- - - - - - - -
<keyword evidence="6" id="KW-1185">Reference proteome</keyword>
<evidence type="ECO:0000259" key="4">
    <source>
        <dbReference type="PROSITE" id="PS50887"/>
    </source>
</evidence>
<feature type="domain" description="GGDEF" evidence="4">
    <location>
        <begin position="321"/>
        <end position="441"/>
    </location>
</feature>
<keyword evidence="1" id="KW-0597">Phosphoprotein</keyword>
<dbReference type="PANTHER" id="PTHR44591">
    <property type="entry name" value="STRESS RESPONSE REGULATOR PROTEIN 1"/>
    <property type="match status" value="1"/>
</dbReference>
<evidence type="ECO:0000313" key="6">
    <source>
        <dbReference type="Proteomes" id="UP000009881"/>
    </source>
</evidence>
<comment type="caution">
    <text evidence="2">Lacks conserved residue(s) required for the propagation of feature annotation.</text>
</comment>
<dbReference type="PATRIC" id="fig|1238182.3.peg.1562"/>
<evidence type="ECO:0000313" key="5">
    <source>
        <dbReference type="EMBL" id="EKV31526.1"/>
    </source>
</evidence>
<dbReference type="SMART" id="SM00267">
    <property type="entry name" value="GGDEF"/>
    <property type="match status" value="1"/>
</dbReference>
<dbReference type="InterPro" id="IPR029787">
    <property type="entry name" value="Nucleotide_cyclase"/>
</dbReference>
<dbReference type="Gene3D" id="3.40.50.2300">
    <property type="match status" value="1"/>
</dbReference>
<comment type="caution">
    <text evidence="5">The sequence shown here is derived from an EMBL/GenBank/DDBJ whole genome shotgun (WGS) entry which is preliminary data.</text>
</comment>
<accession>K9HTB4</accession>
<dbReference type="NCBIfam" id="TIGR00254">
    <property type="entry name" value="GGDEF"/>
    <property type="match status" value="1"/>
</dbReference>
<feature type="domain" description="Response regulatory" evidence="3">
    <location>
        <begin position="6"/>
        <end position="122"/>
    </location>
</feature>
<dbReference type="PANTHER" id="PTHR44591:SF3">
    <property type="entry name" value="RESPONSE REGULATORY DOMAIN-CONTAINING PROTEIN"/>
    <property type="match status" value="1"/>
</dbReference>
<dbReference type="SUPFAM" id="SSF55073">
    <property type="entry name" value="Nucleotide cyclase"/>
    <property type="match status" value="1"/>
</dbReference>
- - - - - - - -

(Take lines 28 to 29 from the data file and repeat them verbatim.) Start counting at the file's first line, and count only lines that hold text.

    <source>
        <dbReference type="EMBL" id="EKV31526.1"/>